“And the Temple?” Falkenhayn dismissed Guerin and the Hospitallers.
“The Knights Templar are prohibited from fighting fellow Christians. Nor do we recognize the leadership of a man expelled from the Holy Communion of Christianity by His Holiness the Pope.”
Falkenhayn again raised his eyebrows. “I see. So both of you are going to sit here on your—” he stopped himself, smiled, and with a little bow revised his phraseology to “comfortable, cushioned seats while the German knights alone defend Christendom and deal with these rebels?”
“We will not interfere in these secular matters,” Pedro affirmed, but added, “yet I am curious about how do you intend to ‘crush’ these ‘rebels,’ as you call them?”
“They have already fled before us,” Falkenhayn answered with a dismissive gesture of his hand. “They have abandoned Nicosia. We will run them to earth wherever they are. I doubt they will put up much resistance. They appear fundamentally cowards with, I dare say, a guilty conscience, as well.”
“I see,” Pedro noted with a glance to Guerin. “Would it change your opinion if I told you the reason the Lord of Beirut withdrew from Nicosia was to avoid Christian bloodshed?”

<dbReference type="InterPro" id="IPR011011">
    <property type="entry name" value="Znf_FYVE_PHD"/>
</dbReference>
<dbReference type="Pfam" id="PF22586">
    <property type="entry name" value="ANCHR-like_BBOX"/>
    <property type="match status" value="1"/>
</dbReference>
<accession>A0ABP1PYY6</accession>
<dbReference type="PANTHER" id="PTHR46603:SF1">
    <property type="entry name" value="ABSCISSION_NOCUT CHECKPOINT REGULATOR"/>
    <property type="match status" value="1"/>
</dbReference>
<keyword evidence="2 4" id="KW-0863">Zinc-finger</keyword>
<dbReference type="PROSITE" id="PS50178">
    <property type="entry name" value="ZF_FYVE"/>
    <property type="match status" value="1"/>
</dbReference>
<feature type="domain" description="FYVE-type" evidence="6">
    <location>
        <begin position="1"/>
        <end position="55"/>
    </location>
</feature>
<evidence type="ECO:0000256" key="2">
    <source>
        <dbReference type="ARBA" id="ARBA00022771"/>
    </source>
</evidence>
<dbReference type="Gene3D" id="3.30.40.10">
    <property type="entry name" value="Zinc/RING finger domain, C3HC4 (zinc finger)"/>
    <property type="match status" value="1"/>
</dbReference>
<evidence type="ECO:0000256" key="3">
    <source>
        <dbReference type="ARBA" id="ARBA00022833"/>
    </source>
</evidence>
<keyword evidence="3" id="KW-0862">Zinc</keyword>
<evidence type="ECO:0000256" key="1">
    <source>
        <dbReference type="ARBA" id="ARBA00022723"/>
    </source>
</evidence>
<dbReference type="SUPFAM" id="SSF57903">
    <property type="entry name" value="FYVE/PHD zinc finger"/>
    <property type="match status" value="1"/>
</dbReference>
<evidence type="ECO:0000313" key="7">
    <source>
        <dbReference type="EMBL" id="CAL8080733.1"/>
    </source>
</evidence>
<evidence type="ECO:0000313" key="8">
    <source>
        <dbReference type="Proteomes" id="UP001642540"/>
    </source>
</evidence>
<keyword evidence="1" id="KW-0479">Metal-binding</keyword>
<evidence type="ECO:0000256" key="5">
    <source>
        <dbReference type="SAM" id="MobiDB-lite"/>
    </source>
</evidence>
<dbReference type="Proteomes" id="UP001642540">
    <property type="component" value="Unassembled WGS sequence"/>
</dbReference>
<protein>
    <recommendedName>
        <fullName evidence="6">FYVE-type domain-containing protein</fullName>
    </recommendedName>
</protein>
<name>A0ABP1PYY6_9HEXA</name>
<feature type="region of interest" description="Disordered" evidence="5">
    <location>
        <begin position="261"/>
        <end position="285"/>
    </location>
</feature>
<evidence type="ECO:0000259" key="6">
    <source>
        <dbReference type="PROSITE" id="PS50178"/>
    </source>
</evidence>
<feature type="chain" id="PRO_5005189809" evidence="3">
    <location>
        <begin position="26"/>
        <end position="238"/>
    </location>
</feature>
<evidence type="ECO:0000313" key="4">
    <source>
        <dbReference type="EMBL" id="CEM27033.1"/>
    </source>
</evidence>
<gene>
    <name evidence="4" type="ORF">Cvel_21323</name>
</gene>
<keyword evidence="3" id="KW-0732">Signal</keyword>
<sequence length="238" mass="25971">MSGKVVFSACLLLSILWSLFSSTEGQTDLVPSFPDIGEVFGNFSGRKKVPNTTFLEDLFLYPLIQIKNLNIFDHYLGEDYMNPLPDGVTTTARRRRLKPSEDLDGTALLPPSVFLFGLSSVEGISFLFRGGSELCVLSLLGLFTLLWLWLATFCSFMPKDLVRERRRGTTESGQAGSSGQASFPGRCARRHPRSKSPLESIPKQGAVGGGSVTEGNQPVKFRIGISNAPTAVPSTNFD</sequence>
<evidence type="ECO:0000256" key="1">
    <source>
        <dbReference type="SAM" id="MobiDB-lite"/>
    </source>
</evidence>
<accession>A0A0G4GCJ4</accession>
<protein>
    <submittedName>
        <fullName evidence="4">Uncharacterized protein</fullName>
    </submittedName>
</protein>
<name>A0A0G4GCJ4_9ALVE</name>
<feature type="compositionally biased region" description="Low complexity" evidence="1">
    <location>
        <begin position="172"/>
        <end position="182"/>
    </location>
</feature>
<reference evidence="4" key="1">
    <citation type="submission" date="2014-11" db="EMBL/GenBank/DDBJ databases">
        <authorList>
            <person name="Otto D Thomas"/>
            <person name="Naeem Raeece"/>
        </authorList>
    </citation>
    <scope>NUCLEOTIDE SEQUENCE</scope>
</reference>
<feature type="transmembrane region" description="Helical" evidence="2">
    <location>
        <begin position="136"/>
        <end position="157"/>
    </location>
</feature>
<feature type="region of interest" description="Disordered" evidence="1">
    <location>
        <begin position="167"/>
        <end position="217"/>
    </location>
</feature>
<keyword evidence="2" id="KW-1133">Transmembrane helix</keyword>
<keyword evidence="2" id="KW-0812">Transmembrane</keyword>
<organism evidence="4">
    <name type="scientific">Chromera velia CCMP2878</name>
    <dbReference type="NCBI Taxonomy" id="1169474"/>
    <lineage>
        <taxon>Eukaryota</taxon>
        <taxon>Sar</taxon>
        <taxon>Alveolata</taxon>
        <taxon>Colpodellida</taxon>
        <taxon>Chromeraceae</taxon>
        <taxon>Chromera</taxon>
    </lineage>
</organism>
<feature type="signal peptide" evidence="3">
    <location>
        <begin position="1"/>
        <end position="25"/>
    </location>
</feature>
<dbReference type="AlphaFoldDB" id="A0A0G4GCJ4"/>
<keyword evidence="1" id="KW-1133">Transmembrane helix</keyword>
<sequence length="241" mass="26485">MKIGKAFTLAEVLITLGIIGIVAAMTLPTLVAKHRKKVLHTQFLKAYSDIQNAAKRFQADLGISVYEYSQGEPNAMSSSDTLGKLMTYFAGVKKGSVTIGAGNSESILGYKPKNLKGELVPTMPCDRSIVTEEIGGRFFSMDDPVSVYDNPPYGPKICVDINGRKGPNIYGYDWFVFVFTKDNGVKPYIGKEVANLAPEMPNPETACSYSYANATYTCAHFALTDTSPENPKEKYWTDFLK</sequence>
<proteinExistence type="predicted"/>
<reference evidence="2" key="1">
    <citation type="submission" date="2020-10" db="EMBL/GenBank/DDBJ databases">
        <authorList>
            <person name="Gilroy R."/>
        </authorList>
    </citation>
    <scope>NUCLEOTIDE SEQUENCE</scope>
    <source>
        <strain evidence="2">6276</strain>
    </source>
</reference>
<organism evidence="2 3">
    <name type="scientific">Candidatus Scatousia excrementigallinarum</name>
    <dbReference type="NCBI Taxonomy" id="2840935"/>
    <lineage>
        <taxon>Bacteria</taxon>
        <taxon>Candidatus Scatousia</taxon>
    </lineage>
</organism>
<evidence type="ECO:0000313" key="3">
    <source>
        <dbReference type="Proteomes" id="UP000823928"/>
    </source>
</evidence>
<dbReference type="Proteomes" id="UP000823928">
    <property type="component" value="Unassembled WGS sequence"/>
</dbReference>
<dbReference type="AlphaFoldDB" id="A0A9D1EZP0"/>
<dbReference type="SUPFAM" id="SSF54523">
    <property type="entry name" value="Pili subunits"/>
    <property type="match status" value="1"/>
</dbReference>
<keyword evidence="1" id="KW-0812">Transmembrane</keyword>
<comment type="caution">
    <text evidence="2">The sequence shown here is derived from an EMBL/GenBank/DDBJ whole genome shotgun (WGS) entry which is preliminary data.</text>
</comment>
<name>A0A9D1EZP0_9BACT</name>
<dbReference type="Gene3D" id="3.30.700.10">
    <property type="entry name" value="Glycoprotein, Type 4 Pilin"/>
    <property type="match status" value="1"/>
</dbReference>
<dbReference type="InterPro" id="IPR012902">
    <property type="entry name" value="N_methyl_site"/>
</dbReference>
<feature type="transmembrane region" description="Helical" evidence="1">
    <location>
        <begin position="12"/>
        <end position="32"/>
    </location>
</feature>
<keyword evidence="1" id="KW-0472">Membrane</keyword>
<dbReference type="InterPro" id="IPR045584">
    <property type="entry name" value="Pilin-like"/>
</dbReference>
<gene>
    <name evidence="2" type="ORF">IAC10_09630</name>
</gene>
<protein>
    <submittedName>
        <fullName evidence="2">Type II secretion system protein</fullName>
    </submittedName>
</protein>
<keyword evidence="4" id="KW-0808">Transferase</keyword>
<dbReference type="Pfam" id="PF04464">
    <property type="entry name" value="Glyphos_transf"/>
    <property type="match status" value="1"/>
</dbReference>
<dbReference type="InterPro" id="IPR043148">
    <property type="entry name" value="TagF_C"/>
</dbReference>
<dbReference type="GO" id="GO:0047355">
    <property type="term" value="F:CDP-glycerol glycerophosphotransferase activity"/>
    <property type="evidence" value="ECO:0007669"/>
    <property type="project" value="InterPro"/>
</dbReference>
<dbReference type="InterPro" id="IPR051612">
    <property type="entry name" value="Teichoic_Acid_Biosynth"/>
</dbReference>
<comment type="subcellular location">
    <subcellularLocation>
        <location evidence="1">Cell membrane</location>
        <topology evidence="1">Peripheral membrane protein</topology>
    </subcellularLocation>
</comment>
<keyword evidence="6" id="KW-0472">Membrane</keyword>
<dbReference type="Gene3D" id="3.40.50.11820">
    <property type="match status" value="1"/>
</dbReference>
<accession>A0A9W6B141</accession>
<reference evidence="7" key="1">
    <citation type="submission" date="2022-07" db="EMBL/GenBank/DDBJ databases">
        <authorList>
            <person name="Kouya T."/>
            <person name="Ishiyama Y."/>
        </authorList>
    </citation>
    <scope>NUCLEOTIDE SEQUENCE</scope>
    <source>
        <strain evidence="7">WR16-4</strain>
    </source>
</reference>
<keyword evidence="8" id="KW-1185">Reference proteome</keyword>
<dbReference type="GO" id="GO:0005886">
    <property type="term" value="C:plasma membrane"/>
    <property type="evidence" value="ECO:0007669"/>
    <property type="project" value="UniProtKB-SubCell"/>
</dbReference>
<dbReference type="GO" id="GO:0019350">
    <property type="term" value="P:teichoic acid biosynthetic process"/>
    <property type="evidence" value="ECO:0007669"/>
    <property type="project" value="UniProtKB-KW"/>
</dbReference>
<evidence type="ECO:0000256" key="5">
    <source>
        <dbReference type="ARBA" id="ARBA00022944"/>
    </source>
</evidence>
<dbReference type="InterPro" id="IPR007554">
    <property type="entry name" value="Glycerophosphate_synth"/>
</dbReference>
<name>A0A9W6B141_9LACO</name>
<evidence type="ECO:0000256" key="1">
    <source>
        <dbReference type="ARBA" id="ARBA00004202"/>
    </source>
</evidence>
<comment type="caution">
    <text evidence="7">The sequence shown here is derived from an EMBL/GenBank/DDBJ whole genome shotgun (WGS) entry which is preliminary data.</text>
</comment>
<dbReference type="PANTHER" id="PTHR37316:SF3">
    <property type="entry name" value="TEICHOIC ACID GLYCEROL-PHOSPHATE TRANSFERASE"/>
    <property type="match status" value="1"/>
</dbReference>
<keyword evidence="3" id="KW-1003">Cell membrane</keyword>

“The best way to avoid Christian bloodshed would be for that traitor to surrender to the Emperor his stolen treasure and his illegally held lordship of Beirut along with his miserable person.”
“But it has not been proven before a court of law that he has a treasure, much less a stolen one, nor that he holds Beirut illegally—since it was granted to him by his sister and a king who loved him dearly.”
“I’m not here to quibble with you, my lord. If Beirut cares even a little about Jerusalem, he will surrender his person, his treasure, and his city. The rights of it can be looked into afterward if the Emperor is so inclined. Meanwhile, we can all get on with this crusade.”
“And if he doesn’t surrender?”
“Then we will take him prisoner and deliver him.”
Pedro nodded and Guerin and Eustace looked over at him curiously. “I would like to witness this arrest—if you don’t mind. Would you have any objection to me accompanying you? I promise to bring only a squire and two knights with me.” Guerin and Eustace looked at their brother even more astonished but did not question him out loud.
“It would be our pleasure to show you how the Deutsche Ritter Order conducts operations,” Gunther von Falkenhayn replied proudly. “We will depart first thing tomorrow. If you wish to accompany us, report to my tent no later than sunrise.”
Pedro bowed his head. “I will be there,” he assured them.
The German returned the gesture, followed by a brief nod to the Archbishop and Hospitaller. Then he spun about on his heels to exit between his own men, who did an about-face as he passed so that they all marched out together in a compact unit. “Impressive,” Eustace commented.
“We’ll see,” Pedro replied grimly.